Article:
Earlier this year, New York City based fintech Tassat Group Inc. earned headlines when it announced it was initiating the roll-out of its Ethereum-based blockchain platform TassatPay. The platform is architected to enabe real time payments (RTPs) for select “forward looking” banks seeking innovative blockchain technologies to improve B2B payments for their business clients. Up until this past week, it had been reported that existing TassatPay customer, New York based Signature Bank (NASDAQ: SBNY), was already transacting digital currencies on the blockchain platform (since January 2019) under the brand name Signet, and California based Silvergate Bank was in cue. But that has changed. As of Monday, Customers Bank, the $19.6 billion subsidiary of Customers Bancorp, Inc. (NYSE: CUBI) announced its own, private blockchain, running on TassatPay, went operational. Customers Bank calls its new platform CBIT, for Customers Bank Instant Token.
If nothing else, this latest development highlights the amazing time we’re living in, when a wellspring of nascent financial, blockchain, and software technologies are converging to form the foundation, upon which the future ecosystems of banking and payments will be built. But as it pertains to the present, what TassatPay and its banking partners are proving is that the power and efficiency of blockchain to solve one of the financial system’s most pressing problems – real time, secure, payments and currency transactions – is here.
A little background…
At this writing, real time payments infrastructure in the U.S. is very much in its infancy. The only operational real time payments network in the U.S. is a mere four years old, launched in 2017 by The Clearing House Payments Company, a banking association and payments company owned by a consortium of the nation’s largest commercial banks. The platform is called the RTP Network and allows financial institutions (FIs) to connect directly. For those FIs and applications that don’t have the resources or the need to connect directly, there are a number of third party service providers (TPSPs) to work through: familiar names include ACI Worldwide on the commercial side, and Venmo on the consumer side. The RTP Network allows customers of financial institutions, both consumers and businesses, to make payments and move money 24 hours a day, 365 days a year. Attributes of the RTP Network include per transaction costs, transaction limits ($100,000), and push (credit) transactions only (as opposed to pull (debit) transactions which leave greater opportunity for fraudulent activity). The real time payments are also instantly settled and irrevocable.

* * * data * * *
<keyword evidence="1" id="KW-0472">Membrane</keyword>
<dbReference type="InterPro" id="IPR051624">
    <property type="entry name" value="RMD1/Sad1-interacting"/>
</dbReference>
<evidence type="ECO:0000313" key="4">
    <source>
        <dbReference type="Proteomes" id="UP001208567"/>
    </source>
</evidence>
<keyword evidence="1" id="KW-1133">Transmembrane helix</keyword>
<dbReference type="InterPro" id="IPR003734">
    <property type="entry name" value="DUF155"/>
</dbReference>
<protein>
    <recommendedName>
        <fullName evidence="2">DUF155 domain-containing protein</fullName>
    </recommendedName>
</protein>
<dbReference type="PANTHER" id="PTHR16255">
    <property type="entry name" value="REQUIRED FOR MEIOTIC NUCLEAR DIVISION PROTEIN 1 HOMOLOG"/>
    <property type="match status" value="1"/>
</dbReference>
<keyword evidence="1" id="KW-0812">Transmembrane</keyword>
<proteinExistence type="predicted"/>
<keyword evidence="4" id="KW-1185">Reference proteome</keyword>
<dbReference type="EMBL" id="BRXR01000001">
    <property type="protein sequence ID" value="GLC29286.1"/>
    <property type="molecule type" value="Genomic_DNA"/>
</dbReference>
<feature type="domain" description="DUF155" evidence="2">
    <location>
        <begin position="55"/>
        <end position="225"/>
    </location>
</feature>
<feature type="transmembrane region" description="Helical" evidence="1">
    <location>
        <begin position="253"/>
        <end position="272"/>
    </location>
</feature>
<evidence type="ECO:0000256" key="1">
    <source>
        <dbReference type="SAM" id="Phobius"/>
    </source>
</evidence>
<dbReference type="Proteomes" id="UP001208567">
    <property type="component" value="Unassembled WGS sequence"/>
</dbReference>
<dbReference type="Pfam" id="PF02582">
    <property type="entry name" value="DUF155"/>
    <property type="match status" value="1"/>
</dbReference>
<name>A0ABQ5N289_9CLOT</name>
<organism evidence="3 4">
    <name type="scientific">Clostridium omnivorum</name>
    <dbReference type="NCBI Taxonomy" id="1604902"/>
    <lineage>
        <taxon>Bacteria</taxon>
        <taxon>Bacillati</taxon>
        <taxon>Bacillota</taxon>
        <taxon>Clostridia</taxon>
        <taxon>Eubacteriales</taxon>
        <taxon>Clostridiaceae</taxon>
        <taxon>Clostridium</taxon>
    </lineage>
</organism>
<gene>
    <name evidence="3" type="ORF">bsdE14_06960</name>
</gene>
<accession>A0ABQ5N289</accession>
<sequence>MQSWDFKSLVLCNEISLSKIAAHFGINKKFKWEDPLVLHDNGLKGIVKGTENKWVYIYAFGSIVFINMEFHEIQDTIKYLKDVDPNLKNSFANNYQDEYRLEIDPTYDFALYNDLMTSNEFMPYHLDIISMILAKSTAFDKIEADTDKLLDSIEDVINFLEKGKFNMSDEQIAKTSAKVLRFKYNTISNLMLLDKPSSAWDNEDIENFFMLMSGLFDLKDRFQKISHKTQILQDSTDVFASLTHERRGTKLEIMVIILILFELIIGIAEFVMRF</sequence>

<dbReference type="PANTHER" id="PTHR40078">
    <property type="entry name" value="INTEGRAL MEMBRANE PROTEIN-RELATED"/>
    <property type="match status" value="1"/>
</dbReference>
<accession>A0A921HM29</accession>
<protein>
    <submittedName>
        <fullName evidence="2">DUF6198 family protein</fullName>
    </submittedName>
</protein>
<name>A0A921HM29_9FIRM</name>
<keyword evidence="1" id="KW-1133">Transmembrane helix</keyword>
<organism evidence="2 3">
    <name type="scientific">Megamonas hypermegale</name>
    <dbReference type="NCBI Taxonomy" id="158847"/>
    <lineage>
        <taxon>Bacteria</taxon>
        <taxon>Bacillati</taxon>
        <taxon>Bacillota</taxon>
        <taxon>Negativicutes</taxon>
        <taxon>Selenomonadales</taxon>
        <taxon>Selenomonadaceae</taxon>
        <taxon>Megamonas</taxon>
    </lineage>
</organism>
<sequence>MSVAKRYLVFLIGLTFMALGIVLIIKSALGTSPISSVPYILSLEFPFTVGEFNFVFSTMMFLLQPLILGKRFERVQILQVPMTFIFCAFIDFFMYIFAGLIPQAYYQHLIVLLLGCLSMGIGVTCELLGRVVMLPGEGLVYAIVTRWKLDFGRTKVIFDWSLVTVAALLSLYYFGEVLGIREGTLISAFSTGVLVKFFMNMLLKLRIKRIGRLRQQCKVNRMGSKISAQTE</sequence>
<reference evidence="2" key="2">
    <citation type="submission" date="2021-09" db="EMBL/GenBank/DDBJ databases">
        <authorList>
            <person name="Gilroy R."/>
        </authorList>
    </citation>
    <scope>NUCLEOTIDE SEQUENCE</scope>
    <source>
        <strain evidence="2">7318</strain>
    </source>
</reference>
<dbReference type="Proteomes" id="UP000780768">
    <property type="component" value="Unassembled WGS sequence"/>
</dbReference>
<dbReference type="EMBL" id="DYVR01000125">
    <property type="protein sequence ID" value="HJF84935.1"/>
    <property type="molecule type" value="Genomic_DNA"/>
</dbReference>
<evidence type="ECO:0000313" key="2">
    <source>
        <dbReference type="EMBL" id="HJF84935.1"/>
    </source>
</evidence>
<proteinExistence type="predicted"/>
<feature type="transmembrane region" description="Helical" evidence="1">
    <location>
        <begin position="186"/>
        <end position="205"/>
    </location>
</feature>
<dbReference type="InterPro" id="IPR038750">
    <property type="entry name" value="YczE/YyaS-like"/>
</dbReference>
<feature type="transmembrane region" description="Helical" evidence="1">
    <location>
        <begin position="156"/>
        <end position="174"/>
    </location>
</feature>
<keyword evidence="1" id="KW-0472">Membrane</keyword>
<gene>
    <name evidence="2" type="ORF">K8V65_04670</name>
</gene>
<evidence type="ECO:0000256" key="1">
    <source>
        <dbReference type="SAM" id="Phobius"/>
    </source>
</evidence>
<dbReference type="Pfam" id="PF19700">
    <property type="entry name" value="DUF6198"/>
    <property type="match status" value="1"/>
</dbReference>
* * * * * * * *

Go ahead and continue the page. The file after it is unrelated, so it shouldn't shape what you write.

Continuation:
Also in the works is a RTP system from the Federal Reserve named FedNow. The system is supposed to launch in 2023 and leverage the twelve banks that comprise the Federal Reserve. The idea is that the FedNow platform will create greater competition in RTP, and drive down costs for users.
Together, these two systems address the main value drivers of real time payments and money movement: around-the-clock transactions, and immediate settlement and availability of funds. But neither of these systems rises to the bar of an elegant, end-all-be-all solution. Reasons why include prohibitive integration and usage costs to smaller FIs, the aforementioned caps on transaction size, and security challenges. As such, the existing (and incipient) systems leave room for an RTP scheme with greater security, lower costs, and minimal constraints on transaction size and types.
Enter the Ethereum blockchain and Tassat…
The innate attributes of blockchain technology make it an elegant solution to solve for the inefficiencies and security constraints described above. In regards to RTPs and TassatPay’s platform, let’s start with the security piece.
Tassat has designed and built a private Ethereum-based blockchain. Further, it’s a permission-based private blockchain, meaning that TassatPay, and by extension, the FIs and TPSPs that elect to host their blockchain technology, are the only ones that can code it. This means that no person or entity can access the blockchain, and modify the coding of the blockchain, unless they are properly credentialed and authorized. Though not fully decentralized like a public blockchain, Tassat’s partially-centralized, private blockchain, even with the smaller number of nodes, is highly secure and customizable. And like any Ethereum blockchain, the transactions and/or smart contracts executed on TassatPay’s blockchain are immutable.